The arbitral tribunal is not vested with the right to apply any financial sanctions (as are the national courts of law) in case the witnesses or the experts do not appear in front of the tribunal. In order to enforce such measures, the parties have to file a claim before the local tribunal whose jurisdiction covers the seat of the arbitration.
The arbitral tribunal is also entitled to order the production of certain evidence or request written information from public authorities.
In case of refusal of the public authorities to grant such information, the party will have to lodge a court claim in order to obtain such an order.
Law on Arbitration contains general rules on examination of witnesses and experts.
In this regard, the law provides that witnesses may be examined at the hearing, or, if the parties do not object, they may also be examined outside the hearing. The tribunal cannot impose penalties against a witness refusing to give testimony.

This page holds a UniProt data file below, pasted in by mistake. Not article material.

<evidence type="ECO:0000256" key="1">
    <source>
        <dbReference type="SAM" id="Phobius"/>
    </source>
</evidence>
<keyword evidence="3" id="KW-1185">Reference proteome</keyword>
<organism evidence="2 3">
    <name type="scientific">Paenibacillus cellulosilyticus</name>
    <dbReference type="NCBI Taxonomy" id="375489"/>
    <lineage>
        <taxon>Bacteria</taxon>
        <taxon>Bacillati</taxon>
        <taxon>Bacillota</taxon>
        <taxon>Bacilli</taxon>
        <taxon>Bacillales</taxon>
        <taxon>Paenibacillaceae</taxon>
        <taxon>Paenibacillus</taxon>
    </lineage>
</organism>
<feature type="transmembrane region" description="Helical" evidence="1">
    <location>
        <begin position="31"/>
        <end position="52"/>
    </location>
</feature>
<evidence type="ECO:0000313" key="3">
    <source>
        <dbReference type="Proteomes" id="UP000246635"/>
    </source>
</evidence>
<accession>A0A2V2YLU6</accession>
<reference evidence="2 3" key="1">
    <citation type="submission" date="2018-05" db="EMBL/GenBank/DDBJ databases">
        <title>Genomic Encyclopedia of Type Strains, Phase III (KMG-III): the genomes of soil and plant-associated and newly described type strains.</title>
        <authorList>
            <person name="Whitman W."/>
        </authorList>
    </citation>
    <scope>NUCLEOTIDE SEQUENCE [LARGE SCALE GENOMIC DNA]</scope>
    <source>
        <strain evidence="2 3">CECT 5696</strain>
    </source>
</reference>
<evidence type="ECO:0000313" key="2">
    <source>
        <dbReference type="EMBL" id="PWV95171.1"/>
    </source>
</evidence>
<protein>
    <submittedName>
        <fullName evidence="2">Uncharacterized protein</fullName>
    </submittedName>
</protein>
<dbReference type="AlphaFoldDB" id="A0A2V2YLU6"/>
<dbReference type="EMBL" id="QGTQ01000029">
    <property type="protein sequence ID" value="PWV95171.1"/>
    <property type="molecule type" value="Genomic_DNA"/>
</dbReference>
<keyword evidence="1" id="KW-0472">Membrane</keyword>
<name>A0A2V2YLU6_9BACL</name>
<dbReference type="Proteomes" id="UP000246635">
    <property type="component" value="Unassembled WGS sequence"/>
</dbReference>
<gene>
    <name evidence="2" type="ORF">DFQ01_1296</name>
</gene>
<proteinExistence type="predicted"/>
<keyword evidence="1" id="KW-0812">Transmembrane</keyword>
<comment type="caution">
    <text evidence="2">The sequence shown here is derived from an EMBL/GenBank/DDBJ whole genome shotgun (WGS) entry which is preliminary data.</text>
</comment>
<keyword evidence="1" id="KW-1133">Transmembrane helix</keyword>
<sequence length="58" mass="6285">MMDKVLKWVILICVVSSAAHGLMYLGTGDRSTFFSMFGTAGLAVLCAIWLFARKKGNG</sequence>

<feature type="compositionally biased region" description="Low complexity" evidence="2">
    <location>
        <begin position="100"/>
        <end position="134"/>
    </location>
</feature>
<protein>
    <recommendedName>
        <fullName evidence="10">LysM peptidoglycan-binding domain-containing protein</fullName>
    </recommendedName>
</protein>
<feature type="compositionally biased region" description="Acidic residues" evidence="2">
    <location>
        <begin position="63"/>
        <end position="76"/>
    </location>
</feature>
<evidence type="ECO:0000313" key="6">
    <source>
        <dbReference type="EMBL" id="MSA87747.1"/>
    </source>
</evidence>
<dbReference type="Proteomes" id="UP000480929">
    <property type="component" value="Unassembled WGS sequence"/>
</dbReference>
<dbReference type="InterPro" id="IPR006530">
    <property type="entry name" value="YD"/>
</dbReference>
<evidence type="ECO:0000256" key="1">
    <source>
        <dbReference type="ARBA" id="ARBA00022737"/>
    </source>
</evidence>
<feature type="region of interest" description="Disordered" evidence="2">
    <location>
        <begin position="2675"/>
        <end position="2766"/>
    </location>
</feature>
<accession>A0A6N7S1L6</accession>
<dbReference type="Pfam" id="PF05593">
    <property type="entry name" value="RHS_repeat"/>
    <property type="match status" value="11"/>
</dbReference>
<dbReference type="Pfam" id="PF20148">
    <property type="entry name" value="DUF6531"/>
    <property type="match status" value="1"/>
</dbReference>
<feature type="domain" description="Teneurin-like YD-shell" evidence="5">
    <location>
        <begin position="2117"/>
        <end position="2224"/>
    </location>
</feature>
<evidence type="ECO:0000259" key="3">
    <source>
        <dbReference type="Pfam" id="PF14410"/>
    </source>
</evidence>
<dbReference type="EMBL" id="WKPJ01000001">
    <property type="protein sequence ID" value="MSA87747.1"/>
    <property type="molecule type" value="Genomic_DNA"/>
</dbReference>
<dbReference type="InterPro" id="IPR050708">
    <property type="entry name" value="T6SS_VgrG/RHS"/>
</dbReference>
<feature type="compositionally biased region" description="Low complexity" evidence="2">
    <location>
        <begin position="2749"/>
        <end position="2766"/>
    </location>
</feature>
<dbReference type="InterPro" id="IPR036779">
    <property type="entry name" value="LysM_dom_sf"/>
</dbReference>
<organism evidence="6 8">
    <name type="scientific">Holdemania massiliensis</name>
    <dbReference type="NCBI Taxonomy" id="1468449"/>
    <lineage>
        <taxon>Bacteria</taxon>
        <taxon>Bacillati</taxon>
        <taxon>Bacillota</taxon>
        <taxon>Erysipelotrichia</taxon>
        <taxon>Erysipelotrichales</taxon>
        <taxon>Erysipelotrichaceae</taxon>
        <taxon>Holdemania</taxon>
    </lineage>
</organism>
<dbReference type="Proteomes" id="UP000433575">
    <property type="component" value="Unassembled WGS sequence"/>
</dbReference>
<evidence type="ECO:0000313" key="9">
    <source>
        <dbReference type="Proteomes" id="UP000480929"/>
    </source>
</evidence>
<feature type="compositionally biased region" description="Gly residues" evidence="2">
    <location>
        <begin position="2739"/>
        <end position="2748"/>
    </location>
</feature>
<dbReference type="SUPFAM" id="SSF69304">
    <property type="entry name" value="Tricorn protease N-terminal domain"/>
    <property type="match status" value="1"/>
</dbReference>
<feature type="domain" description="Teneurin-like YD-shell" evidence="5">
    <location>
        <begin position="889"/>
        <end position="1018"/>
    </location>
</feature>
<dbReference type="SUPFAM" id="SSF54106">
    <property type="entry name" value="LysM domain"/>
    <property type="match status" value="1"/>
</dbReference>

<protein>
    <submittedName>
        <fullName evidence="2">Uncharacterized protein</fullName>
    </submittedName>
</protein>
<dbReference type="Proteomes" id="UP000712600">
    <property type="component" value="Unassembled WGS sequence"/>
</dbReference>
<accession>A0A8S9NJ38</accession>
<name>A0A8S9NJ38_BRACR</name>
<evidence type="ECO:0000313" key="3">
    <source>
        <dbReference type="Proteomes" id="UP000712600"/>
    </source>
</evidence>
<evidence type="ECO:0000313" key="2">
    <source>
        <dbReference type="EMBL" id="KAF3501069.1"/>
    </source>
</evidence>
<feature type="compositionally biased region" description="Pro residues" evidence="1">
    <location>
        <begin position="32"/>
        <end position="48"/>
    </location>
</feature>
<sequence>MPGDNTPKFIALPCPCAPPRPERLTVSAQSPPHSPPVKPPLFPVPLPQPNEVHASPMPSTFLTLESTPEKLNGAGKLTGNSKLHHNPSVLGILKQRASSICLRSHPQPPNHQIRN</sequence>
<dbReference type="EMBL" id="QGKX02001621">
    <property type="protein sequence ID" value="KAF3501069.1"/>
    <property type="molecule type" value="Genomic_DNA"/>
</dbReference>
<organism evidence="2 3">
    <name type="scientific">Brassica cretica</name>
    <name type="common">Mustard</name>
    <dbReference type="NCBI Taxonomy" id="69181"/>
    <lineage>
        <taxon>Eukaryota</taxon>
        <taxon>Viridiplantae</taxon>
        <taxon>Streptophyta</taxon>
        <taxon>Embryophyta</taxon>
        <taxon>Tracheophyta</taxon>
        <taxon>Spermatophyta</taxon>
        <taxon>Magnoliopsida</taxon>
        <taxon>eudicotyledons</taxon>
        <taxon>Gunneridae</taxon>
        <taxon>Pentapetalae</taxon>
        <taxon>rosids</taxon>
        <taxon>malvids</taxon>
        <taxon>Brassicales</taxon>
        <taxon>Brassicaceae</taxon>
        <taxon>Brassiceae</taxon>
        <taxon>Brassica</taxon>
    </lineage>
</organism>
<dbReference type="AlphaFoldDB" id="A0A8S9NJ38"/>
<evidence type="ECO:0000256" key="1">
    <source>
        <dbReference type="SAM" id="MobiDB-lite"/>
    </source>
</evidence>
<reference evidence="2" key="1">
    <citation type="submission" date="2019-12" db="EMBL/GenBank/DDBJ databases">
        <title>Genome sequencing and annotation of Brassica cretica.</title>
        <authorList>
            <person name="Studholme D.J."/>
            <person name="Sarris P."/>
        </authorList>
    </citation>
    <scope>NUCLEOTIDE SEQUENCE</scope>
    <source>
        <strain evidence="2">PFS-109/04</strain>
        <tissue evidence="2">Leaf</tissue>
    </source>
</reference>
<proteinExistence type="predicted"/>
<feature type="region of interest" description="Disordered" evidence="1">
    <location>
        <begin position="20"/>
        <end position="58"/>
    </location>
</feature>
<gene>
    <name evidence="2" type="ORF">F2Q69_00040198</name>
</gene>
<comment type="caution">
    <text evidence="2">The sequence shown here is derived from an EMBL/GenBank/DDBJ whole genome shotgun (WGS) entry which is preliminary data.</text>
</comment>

As for experts, the law provides that the arbitral tribunal may appoint an expert to provide its opinion on the issues determined by the tribunal. The tribunal may order the parties to provide all necessary information and documents to the expert. Experts can be challenges in the same procedure as it is prescribed for the challenge of arbitrators.
At the request from the tribunal, local courts may assist in obtaining the evidence. In that case, the court may use the power vested in him to fine or summon a witnesses in order for him to give a testimony which is to be used in arbitration proceedings.